Why Dental X-rays are Important
Valuable Diagnostic Tool
X-rays, also called radiographs, give your dentist the ability to see between and inside your teeth. We can also view the tip of your roots and bone underneath your gums – places not normally visible to the naked eye. Although they are used as part of a routine examination to rule out dental disease, X-rays also aid your dentist in diagnosing any specific or isolated dental problems you might be experiencing.
Radiographs are used to check for cavities and evaluate the extent of decay. And because some X-rays show the root of the tooth, according to the Academy of General Dentistry (AGD), the presence of any cysts, abscesses and other masses can be diagnosed. Congenitally missing or impacted teeth such as wisdom teeth are often identified this way, and the presence and extent of bone loss due to periodontal disease is easily seen through dental X-rays as well.
Other radiographs include occlusal X-rays, which are occasionally taken in children to evaluate their developing teeth; and cephalometric X-rays, used by orthodontists when planning orthodontic treatment.
How Often Are X-rays Needed?
Everyone’s oral health varies, and as a result, the dentist will evaluate your needs and recommend an X-ray schedule accordingly. If you’re a new patient, the dentist may advise taking a full mouth series of X-rays or panoramic image to assess your current oral health state, and use this as a baseline going forward. As you continue your regular checkup visits, fewer X-rays are needed to monitor the status of your oral health.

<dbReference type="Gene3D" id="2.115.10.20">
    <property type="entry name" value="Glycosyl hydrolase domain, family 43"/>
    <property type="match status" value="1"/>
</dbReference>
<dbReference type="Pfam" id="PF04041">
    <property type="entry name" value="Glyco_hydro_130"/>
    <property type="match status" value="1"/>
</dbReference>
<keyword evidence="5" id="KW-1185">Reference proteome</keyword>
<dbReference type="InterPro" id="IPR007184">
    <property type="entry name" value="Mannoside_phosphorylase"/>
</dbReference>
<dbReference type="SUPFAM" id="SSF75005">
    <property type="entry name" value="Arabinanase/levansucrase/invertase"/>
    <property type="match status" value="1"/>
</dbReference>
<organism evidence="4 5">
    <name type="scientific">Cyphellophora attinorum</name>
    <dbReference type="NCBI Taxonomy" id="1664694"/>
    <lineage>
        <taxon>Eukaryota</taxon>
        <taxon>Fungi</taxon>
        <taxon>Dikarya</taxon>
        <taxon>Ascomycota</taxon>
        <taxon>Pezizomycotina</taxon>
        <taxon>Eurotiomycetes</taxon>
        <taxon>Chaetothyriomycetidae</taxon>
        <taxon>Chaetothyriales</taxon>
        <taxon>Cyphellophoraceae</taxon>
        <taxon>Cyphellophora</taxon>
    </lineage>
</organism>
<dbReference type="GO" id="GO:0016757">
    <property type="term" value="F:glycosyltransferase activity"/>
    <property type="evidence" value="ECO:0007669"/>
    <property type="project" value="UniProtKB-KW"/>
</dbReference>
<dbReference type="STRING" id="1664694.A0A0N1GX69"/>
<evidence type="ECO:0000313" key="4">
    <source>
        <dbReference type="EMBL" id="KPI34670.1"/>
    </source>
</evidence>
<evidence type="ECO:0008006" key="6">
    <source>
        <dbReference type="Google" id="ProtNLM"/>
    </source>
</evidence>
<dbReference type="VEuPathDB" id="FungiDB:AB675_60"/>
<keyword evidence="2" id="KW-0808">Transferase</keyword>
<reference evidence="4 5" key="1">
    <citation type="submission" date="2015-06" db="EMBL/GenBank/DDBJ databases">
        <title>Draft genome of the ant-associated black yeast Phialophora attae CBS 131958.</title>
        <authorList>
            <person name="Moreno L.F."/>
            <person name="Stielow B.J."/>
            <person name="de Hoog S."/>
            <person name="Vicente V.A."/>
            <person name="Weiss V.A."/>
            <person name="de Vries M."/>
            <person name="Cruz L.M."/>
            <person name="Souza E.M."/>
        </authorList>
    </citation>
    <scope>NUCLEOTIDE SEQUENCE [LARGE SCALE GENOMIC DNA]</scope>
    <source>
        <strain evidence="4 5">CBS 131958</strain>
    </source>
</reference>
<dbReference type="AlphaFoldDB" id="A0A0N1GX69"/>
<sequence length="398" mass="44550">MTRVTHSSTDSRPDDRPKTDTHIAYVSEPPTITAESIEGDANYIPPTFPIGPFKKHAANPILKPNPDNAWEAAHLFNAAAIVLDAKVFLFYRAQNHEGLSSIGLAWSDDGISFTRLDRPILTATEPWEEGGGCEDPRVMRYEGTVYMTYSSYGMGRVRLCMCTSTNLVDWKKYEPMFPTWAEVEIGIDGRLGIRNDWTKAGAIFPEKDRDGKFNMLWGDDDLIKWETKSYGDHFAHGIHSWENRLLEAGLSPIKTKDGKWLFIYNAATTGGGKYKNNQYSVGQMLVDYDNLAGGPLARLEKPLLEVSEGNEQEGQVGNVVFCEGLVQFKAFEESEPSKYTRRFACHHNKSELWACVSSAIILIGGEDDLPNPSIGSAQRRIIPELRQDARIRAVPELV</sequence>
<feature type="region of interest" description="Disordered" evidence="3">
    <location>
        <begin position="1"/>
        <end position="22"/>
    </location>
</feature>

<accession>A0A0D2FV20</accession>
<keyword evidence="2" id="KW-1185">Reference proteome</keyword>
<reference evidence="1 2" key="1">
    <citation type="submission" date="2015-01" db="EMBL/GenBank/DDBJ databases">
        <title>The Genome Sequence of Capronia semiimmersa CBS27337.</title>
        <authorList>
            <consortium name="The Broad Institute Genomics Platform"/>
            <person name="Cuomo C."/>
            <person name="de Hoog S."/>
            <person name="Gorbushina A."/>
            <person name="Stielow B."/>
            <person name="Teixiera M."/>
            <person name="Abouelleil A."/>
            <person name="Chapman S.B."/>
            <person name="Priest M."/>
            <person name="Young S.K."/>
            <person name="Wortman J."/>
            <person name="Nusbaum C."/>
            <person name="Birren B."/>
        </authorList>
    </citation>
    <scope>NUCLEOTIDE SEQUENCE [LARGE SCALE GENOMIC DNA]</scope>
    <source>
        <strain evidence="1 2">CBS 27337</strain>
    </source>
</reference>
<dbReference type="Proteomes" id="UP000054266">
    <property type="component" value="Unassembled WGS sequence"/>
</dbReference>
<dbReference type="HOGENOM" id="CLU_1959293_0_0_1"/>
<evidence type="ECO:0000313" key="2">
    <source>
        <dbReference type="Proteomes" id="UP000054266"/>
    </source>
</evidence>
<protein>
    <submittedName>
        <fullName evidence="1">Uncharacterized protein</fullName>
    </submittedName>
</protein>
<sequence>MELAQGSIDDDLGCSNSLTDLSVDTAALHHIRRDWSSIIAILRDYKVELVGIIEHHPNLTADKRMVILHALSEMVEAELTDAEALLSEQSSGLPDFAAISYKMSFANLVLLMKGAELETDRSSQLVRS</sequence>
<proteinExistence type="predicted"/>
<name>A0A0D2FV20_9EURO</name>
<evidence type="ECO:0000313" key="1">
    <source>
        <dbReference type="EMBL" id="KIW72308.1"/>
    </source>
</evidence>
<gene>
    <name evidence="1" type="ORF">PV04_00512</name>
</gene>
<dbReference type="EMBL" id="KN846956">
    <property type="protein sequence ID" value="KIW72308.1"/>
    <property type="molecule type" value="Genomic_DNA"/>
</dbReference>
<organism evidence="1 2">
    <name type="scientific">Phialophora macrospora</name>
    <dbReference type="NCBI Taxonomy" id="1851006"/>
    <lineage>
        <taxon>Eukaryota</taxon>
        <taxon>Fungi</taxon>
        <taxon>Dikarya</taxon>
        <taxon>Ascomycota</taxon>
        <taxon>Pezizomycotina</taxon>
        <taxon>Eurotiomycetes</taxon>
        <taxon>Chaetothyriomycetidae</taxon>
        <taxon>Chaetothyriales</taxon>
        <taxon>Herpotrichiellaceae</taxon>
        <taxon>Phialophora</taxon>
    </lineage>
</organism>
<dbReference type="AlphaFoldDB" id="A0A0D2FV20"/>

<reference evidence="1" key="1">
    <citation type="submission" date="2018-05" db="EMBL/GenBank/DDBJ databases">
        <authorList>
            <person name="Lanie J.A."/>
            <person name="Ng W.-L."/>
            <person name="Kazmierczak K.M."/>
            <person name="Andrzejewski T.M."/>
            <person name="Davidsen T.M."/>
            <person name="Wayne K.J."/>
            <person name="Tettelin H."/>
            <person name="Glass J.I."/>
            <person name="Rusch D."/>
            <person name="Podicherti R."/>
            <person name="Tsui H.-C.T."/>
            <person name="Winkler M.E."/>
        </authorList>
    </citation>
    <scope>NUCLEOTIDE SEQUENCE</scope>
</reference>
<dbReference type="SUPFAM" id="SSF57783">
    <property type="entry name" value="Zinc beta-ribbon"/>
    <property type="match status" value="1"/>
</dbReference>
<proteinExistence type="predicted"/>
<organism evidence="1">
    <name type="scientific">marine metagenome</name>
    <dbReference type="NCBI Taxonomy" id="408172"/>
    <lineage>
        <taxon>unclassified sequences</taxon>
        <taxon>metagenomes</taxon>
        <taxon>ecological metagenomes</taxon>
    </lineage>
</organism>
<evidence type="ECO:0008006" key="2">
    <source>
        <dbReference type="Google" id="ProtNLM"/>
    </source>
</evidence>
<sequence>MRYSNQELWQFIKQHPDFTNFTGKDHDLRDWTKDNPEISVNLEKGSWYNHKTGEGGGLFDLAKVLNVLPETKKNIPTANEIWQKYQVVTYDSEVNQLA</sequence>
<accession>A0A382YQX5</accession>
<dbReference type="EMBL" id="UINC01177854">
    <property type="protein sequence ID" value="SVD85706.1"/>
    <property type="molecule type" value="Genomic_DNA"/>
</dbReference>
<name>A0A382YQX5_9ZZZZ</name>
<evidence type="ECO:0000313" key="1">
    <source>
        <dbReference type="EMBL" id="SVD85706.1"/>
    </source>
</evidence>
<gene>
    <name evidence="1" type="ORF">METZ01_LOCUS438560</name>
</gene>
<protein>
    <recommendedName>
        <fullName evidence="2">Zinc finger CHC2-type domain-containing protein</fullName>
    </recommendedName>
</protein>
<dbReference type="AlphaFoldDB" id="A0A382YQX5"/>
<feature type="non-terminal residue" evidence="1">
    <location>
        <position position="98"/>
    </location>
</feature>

Dental X-rays Safety
Because X-ray machines and other sources of dental radiographs are designed to minimize radiation, these processes are safe and your exposure is kept at a minimum. Hillside Dental uses digital X-rays, which further reduces radiation exposure. We also use the added recommendation of a leaded apron to cover the abdominal area and a leaded collar to protect the thyroid. Always let your dentist know if you’re pregnant or breastfeeding, though necessary X-rays don’t have to be avoided as long as you’re wearing a fitted lead apron and thyroid collar.